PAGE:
The Identity Politics Kobayashi Maru

Since 2010, the states one by one have been adopting the Common Core Standards in education. These standards were intended to bring uniformity of what was being taught across the nation. In other words, little Johnny who is in 3rd grade in Nebraska would be learning the same set of skills as little Susie in 3rd grade in Alabama. The standards were supposed to be rigorous and high reaching, but in reality have shown to be less rigorous than most state standards they are intended to replace. Instead of high reaching, the Common Core reaches more to the middle.  Fun fact to note here, the bulk of curriculum behind these standards wasn’t even written when the states adopted it.

The Common Core curriculum aligned lessons that have surfaced recently in the media and those landing on Facebook pages, Twitter and the like, have led many parents to wonder in horror exactly what little Johnny and Susie are learning. Case in point, a rather disturbing English lesson that is aligned with Common Core coming out of a South Milwaukee High School. In this lesson, kids are asked to decide who gets to get into a fictitious lifeboat based on religious and political views, race and sexual orientation.  Sounds like a Benetton ad gone horribly wrong, no?  Mind you, not all lessons you see popping up in the media like this one are specific to the Common Core curriculum. Some existed before the standards were adopted. Frankly, I don’t find comfort in either notion.

 

 

Twitchy has a close up of the text of the image in that tweet.

Horrifying.

In this case, our kids might have to cheat in order to win with Core aligned lessons like this one.  I hence have dubbed this lesson The Identity Politics Kobayashi Maru. An alternative name in our universe might be ‘GOP Messaging Maru’.  Anyway, Captain Kirk beat it:

Another Kobayashi Maru style lesson teaches 4th grade kids about their “White privilege”.  EAG news looked at teaching guides being produced by the Zaner-Bloser company and found this reference to “White privilege” in the 4th grade section:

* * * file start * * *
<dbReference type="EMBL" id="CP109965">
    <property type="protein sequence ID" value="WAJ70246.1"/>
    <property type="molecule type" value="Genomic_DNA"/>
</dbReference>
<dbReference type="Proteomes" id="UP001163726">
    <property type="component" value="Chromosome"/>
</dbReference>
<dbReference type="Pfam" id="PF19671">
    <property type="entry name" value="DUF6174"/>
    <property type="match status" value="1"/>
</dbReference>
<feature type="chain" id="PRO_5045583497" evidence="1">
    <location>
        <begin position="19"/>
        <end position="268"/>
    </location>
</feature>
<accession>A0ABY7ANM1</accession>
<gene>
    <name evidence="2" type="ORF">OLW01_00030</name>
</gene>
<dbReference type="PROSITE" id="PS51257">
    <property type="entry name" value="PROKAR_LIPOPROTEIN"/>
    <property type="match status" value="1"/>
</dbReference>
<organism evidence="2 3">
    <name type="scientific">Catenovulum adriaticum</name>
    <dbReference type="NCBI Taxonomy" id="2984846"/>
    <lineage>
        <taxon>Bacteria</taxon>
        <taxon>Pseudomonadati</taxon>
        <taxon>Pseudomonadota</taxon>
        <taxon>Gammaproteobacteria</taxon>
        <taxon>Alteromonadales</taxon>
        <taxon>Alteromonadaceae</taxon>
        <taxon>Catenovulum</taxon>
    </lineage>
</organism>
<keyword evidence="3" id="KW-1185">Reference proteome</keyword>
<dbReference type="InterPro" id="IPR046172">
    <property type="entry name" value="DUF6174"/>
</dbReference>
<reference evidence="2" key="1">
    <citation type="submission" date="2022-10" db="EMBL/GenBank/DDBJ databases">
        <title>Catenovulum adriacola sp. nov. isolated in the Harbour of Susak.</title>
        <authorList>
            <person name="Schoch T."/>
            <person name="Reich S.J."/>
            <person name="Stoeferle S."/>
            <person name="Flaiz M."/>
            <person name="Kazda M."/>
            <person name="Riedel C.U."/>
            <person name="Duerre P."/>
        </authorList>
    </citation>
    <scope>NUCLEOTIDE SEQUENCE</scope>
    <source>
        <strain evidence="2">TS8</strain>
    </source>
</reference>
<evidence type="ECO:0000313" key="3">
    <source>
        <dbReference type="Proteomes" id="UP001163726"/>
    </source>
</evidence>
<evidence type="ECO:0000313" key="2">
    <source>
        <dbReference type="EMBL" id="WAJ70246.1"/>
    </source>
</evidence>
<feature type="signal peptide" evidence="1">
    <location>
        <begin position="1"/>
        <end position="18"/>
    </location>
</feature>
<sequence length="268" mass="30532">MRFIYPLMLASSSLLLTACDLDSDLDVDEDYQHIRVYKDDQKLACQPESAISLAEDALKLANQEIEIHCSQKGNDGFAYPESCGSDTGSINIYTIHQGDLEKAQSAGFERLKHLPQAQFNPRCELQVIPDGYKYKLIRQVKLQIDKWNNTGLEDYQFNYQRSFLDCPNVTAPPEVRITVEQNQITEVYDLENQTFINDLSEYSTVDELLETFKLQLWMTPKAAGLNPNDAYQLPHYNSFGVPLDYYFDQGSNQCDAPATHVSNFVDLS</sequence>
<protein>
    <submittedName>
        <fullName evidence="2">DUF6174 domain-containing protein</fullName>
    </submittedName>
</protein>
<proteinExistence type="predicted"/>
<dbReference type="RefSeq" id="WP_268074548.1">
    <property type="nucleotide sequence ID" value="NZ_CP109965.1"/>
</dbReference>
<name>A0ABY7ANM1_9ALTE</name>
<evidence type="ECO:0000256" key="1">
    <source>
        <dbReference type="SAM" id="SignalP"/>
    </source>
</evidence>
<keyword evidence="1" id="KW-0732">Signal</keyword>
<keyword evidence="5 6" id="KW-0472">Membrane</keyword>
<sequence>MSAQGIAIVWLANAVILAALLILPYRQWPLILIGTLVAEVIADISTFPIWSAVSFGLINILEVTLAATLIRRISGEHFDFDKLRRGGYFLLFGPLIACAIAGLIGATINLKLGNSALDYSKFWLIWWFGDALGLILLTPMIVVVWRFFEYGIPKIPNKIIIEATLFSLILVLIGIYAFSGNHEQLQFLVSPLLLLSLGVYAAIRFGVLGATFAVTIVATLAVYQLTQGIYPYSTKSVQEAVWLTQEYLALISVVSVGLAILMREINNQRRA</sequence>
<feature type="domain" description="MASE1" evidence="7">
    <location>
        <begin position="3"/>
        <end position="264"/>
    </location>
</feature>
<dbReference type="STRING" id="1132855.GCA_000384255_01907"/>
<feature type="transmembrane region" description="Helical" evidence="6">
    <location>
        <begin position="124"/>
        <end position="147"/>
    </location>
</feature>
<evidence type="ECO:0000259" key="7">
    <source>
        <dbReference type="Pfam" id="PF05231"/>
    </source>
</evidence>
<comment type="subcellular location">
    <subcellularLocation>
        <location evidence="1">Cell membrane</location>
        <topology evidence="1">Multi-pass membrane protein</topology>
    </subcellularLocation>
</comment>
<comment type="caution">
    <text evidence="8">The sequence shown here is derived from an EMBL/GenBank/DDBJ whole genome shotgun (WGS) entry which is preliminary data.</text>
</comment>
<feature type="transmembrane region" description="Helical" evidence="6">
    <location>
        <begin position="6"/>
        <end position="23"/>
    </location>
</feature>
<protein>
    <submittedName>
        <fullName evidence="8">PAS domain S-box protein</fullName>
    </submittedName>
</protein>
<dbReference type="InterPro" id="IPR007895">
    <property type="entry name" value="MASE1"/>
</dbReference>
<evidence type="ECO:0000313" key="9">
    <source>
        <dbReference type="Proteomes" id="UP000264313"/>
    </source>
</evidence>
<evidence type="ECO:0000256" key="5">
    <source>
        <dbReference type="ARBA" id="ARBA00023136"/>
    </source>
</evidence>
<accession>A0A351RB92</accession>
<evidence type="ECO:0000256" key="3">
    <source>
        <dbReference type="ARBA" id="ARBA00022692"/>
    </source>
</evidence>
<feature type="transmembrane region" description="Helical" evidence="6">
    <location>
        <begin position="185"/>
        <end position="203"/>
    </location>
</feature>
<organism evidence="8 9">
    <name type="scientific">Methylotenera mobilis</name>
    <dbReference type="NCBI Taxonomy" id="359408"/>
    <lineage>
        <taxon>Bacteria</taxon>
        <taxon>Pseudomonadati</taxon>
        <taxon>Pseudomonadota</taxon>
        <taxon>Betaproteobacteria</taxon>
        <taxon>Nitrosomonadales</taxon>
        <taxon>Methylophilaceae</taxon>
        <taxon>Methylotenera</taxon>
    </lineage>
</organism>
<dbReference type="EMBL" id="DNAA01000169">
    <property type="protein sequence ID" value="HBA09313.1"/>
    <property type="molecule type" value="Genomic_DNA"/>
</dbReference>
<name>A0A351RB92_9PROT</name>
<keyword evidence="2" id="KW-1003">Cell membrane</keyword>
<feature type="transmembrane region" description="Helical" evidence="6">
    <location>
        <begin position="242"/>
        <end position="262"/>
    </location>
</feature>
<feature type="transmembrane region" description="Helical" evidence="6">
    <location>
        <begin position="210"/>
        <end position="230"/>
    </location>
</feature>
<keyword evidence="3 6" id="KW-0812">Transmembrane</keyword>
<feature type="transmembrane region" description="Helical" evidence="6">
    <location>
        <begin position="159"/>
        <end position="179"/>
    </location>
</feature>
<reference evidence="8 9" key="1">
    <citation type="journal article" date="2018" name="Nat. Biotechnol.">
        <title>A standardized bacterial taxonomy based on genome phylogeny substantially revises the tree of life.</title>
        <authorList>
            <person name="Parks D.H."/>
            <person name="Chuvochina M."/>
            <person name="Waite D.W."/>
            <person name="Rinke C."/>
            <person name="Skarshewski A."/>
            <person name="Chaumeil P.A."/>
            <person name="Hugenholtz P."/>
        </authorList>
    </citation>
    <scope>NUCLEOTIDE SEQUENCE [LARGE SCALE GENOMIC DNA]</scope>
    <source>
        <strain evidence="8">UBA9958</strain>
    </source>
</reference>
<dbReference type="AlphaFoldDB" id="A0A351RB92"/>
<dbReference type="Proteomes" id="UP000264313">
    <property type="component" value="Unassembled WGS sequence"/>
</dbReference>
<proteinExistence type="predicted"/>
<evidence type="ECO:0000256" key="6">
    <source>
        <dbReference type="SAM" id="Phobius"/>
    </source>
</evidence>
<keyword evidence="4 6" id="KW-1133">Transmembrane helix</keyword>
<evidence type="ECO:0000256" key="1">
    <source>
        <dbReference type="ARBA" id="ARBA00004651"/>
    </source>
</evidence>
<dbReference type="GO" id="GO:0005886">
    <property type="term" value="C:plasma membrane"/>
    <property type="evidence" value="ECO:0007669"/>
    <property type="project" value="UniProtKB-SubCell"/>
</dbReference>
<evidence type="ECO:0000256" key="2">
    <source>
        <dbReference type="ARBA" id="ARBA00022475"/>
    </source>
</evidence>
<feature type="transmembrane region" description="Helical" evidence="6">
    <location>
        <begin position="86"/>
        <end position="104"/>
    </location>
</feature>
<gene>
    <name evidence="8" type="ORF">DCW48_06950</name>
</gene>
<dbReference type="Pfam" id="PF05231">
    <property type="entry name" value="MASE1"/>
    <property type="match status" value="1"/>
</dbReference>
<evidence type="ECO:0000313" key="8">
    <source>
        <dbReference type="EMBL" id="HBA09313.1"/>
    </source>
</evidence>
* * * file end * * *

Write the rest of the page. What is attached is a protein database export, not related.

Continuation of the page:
This guide is for 4th grade teachers, and it contains texts and lessons that have the common theme of “Meeting Challenges.”

This particular lesson is based on a book called “The Jacket.” The Zaner-Bloser folks obviously consider this an important book because they designed a two-week lesson plan for it.

The story centers around a young white boy named Phil who wrongly accuses an African-American student of stealing his brother’s jacket.

It’s a fun little book about racism and white privilege – a left-wing concept that teaches African Americans the values of American society are designed to benefit white people.

 

Lovely. Those doubting indoctrination can chew on that one.

For more facts and information on Common Core, I recommend checking out the site I contribute to in North Carolina called StopCommonCoreNC.org.

http://stopcommoncorenc.org/

Of particular use is the resource page:

http://stopcommoncorenc.org/resources/

 

Rise in Home Schooling

Common Core designed and aligned or not, these lessons are likely playing a part of the rise in home schooling. The mere mention of the words ‘zero tolerance’ will make most people with kids cringe. Parents I’ve talked to who have pulled their kids out to home school directly cite the big reason for their switch being linked to wanting more control over the content of what their children were learning. One mother I spoke to said that, for her, watching the increasing government presence in their lives overall made her look more closely at the impact  of increasing government overreach was having on her children. That meant looking at the public school her three kids attended. They didn’t like the broad influences they saw and pulled their kids out.

Parents are looking for more customization for their children’s educations.  Glenn Reynolds wrote an article about that very concept of customizing your kid’s schooling.  Earlier this week, fellow M-7er Linda Szugyi mentioned this same article. We clearly have amazing taste in reading. Heh.  Back to Professor Reynolds.

The article was titled, How Home Schooling Threatens the Education Monopoly. Here is the opening, but read the whole thing:

“What about home schooling? You know, it’s not just for scary religious people any more.” That’s a line from Buffy The Vampire Slayer, and it should strike fear into the hearts, not of vampires, but of public-school administrators everywhere.

The fact is, Americans across the country — but especially in large, urban school systems — are voting with their feet and abandoning traditional public schools, to the point that teachers are facing layoffs. Some are going to charter schools, which are still public but are run more flexibly. Some are leaving for private schools. But many others are going another step beyond traditional education, and switching to online school or even pure home schooling.

 

What the article doesn’t cover is the anxiety some moms out here have about taking that leap. Moms like yours truly, for example. So what’s holding me back?  This question opens up a new can of worms to possibly discuss and write about another time. Stay tuned. Hope you enjoyed my Magnificent Seven Debut!